Canadian finance professionals grew more optimistic about the global economy in the first half of 2013 despite tightening domestic conditions, according to the Global Economic Conditions Survey (GECS) from ACCA (the Association of Chartered Certified Accountants) and the Institute of Management Accountants (IMA).
"Demand and cash-flow conditions continued to tighten in Canada in the first six months of the year, and access to growth capital appears to have become harder," said Emmanouil Schizas, ACCA senior economic analyst and editor of the GECS. "Despite these conditions, there is optimism emerging, especially for the wider, global economy. Canada's finance professionals are slightly more optimistic than they were this time a year ago, with 46 per cent believing the economy is recovering or about to do so, up from 42 per cent."
GECS is the largest economic survey of accountants in the world, gauging the views of ACCA and IMA finance professionals. This, the 18th edition of GECS, had 1,833 responses in the second quarter of 2013.
Confidence in the prospects for Canada's businesses stabilized. In the first half of the year, 33 per cent of respondents in Canada reported a loss of confidence in the prospects for their organizations, down from 39 per cent over the previous six months. Twenty per cent reported confidence gains, also down from 25 per cent in the previous six months.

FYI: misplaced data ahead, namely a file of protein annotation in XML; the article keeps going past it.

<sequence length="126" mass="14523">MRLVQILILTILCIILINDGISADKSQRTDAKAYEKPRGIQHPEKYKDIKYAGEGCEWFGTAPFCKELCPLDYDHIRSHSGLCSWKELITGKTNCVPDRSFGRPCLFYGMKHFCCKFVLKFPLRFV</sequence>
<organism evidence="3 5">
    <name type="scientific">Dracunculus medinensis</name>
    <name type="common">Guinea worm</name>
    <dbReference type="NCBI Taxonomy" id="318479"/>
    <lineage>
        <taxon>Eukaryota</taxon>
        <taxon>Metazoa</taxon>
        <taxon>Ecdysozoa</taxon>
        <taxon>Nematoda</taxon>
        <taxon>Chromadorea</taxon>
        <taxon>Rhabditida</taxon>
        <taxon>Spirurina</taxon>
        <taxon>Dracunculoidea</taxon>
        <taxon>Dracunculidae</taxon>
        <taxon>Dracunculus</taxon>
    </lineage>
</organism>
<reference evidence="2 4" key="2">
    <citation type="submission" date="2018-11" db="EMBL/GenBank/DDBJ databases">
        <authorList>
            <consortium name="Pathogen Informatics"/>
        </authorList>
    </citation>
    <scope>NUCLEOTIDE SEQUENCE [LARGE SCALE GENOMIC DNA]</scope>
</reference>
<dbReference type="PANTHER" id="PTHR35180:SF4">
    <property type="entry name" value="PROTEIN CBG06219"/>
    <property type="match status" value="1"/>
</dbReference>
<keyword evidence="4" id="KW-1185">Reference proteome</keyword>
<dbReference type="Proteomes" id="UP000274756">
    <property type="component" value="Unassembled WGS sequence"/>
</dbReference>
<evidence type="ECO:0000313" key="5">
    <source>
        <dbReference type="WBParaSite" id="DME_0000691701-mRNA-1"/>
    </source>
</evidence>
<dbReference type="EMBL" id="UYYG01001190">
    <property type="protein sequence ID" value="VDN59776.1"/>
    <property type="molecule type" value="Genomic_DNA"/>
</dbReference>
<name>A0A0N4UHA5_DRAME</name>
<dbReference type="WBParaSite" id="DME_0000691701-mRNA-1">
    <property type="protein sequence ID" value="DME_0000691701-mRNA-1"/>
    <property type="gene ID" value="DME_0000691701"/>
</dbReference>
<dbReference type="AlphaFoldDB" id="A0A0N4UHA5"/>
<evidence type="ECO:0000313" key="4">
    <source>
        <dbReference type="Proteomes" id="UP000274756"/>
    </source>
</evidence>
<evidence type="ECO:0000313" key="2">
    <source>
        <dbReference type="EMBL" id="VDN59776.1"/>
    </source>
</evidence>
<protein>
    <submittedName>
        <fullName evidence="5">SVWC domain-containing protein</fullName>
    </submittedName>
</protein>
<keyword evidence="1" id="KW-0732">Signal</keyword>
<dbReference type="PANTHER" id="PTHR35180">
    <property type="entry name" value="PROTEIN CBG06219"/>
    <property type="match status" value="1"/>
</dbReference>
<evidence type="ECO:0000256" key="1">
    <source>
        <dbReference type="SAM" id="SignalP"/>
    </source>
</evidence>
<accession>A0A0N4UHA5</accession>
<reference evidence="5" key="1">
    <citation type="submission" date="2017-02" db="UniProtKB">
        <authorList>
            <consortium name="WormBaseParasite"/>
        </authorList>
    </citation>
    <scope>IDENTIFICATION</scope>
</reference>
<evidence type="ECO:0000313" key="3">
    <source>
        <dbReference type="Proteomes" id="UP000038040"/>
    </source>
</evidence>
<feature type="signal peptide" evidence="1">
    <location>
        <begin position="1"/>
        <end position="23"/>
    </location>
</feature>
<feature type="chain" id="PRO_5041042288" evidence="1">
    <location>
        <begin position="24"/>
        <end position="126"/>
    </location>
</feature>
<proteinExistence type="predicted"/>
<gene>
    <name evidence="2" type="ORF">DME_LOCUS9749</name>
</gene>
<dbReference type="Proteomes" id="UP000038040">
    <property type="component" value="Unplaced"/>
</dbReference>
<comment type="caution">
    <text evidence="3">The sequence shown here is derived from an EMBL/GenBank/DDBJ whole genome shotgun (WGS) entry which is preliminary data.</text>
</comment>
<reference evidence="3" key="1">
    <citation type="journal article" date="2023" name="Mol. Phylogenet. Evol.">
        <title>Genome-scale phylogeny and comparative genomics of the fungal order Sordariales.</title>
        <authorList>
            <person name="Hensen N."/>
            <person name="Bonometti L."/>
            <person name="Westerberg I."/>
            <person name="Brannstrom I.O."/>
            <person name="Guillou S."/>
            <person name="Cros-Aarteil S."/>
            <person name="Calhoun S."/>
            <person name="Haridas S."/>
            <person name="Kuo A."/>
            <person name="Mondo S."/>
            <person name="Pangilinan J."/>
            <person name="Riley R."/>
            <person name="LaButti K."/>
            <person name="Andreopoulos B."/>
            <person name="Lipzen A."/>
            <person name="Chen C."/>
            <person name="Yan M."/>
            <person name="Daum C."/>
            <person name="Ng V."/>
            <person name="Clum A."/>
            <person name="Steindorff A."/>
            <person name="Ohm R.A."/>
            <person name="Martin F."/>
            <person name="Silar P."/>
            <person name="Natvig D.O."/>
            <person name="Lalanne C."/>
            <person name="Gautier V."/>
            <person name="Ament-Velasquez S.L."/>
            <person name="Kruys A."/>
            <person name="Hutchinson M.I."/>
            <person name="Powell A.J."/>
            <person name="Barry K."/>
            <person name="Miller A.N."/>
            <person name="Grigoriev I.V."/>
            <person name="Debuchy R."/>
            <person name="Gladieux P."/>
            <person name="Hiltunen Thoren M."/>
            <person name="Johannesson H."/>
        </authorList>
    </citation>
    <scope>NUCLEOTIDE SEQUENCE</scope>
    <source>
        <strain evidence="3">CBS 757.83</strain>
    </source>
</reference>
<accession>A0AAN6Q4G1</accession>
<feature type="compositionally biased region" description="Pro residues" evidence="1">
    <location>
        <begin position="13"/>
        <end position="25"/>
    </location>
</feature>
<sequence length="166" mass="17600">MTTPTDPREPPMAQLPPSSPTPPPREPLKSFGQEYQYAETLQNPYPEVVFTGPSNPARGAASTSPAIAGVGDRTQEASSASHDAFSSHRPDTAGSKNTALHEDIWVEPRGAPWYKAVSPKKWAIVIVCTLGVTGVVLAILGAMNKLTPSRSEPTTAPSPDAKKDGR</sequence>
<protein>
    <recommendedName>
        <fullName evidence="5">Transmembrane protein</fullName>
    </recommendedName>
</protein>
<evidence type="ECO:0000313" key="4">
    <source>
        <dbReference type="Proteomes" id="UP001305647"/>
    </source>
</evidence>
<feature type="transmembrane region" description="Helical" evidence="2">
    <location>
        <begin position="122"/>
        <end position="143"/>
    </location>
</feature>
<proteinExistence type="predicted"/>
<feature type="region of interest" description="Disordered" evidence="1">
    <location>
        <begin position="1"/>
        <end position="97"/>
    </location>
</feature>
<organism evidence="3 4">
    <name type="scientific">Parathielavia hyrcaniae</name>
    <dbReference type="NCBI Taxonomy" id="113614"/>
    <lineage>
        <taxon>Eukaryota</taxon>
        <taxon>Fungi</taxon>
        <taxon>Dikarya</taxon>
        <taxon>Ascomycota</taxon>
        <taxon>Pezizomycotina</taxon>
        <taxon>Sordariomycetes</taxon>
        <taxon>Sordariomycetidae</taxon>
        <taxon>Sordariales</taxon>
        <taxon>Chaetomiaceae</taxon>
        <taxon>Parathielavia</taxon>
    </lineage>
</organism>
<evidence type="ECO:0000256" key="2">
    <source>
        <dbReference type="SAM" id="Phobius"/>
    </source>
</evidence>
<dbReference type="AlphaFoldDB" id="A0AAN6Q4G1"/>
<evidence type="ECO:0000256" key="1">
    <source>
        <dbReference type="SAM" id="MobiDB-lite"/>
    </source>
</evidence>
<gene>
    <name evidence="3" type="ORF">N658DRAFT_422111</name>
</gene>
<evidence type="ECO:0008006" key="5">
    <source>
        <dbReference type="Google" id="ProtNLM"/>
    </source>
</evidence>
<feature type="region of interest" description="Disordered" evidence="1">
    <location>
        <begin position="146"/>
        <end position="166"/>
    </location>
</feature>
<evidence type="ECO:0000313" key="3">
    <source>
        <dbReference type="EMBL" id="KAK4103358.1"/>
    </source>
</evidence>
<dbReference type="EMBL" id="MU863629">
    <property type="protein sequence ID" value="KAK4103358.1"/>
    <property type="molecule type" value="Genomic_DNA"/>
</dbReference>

"Canada's businesses are clearly looking forward to better days," said Suzanne Godbehere, Head of ACCA Canada. "What is holding Canadian business confidence up could be the reported recovery in capacity building, and the perceived rise in available investment opportunities."
The global picture
On a global scale, the GECS found that both business confidence and optimism about the economy continued to rise during the second quarter of the year.
Nearly half of the GECS sample (47 per cent) felt that the state of the economy was improving or about to do so, up from 43 per cent in early 2013, while just under 50 per cent were pessimistic, predicting deterioration or stagnation, down from 54 per cent in the first quarter. This is the highest level of optimism about national and global economies in two years, and the strongest year-on-year improvement in three years. The survey showed there was improved availability of growth capital on a global scale in the second quarter of 2013, which was helping to drive confidence upwards.
"Globally, this is not a recovery for everyone," said the ACCA's Schizas. "But for significant parts of the world it looks like the real thing. If this new found dynamism persists beyond a couple of quarters, it could build its own momentum, independent of monetary policy.
"This is quite encouraging – after a too-bullish first quarter, confidence is now back in line with the improving fundamentals. And while employment is recovering quickly and is now stronger than at any point in the last two years, the quality of jobs created has also improved since Q1, being more closely tied to demand and the financial health of customers.
"The marginal improvement in global business dynamism in early 2013 has now accelerated across all measures of investment, orders and employment."